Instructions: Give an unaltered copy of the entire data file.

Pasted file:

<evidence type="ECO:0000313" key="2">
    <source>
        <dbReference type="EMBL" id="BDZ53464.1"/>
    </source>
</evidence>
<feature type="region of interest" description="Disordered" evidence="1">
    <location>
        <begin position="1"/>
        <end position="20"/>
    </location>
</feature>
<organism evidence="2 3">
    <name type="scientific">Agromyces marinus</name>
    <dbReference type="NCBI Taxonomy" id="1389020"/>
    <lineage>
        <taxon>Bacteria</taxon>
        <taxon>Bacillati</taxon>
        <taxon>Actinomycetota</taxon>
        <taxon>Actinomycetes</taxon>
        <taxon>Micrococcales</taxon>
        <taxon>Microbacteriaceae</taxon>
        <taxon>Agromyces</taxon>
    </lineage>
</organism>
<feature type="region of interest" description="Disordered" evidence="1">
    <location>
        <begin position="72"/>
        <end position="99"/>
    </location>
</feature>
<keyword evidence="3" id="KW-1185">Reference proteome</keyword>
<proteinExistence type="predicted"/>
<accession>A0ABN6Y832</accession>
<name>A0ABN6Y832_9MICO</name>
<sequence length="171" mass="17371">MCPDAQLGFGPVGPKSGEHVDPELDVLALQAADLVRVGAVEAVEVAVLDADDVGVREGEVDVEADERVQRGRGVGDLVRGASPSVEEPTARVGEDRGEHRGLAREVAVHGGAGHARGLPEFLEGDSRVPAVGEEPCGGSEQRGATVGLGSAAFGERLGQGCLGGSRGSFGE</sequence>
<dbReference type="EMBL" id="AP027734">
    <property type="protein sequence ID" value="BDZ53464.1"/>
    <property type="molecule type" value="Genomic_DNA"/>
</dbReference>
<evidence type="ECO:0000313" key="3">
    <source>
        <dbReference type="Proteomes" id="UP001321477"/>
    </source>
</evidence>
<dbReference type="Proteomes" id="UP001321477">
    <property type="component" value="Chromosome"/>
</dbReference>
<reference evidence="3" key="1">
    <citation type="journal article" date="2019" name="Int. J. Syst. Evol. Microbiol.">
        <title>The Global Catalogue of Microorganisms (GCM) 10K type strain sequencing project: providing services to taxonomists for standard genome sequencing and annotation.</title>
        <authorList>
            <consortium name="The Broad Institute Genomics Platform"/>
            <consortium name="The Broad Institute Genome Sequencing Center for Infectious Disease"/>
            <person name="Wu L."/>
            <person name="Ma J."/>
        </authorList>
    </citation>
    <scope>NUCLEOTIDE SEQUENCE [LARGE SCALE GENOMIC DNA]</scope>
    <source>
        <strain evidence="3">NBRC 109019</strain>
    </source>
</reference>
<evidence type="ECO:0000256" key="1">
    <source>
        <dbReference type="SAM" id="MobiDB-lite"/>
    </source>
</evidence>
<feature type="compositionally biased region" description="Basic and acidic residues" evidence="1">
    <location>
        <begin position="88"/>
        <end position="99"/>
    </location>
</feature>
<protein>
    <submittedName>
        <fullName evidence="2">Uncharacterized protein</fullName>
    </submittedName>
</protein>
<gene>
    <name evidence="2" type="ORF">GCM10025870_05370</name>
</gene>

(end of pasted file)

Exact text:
<evidence type="ECO:0000313" key="2">
    <source>
        <dbReference type="EMBL" id="BDZ53464.1"/>
    </source>
</evidence>
<feature type="region of interest" description="Disordered" evidence="1">
    <location>
        <begin position="1"/>
        <end position="20"/>
    </location>
</feature>
<organism evidence="2 3">
    <name type="scientific">Agromyces marinus</name>
    <dbReference type="NCBI Taxonomy" id="1389020"/>
    <lineage>
        <taxon>Bacteria</taxon>
        <taxon>Bacillati</taxon>
        <taxon>Actinomycetota</taxon>
        <taxon>Actinomycetes</taxon>
        <taxon>Micrococcales</taxon>
        <taxon>Microbacteriaceae</taxon>
        <taxon>Agromyces</taxon>
    </lineage>
</organism>
<feature type="region of interest" description="Disordered" evidence="1">
    <location>
        <begin position="72"/>
        <end position="99"/>
    </location>
</feature>
<keyword evidence="3" id="KW-1185">Reference proteome</keyword>
<proteinExistence type="predicted"/>
<accession>A0ABN6Y832</accession>
<name>A0ABN6Y832_9MICO</name>
<sequence length="171" mass="17371">MCPDAQLGFGPVGPKSGEHVDPELDVLALQAADLVRVGAVEAVEVAVLDADDVGVREGEVDVEADERVQRGRGVGDLVRGASPSVEEPTARVGEDRGEHRGLAREVAVHGGAGHARGLPEFLEGDSRVPAVGEEPCGGSEQRGATVGLGSAAFGERLGQGCLGGSRGSFGE</sequence>
<dbReference type="EMBL" id="AP027734">
    <property type="protein sequence ID" value="BDZ53464.1"/>
    <property type="molecule type" value="Genomic_DNA"/>
</dbReference>
<evidence type="ECO:0000313" key="3">
    <source>
        <dbReference type="Proteomes" id="UP001321477"/>
    </source>
</evidence>
<dbReference type="Proteomes" id="UP001321477">
    <property type="component" value="Chromosome"/>
</dbReference>
<reference evidence="3" key="1">
    <citation type="journal article" date="2019" name="Int. J. Syst. Evol. Microbiol.">
        <title>The Global Catalogue of Microorganisms (GCM) 10K type strain sequencing project: providing services to taxonomists for standard genome sequencing and annotation.</title>
        <authorList>
            <consortium name="The Broad Institute Genomics Platform"/>
            <consortium name="The Broad Institute Genome Sequencing Center for Infectious Disease"/>
            <person name="Wu L."/>
            <person name="Ma J."/>
        </authorList>
    </citation>
    <scope>NUCLEOTIDE SEQUENCE [LARGE SCALE GENOMIC DNA]</scope>
    <source>
        <strain evidence="3">NBRC 109019</strain>
    </source>
</reference>
<evidence type="ECO:0000256" key="1">
    <source>
        <dbReference type="SAM" id="MobiDB-lite"/>
    </source>
</evidence>
<feature type="compositionally biased region" description="Basic and acidic residues" evidence="1">
    <location>
        <begin position="88"/>
        <end position="99"/>
    </location>
</feature>
<protein>
    <submittedName>
        <fullName evidence="2">Uncharacterized protein</fullName>
    </submittedName>
</protein>
<gene>
    <name evidence="2" type="ORF">GCM10025870_05370</name>
</gene>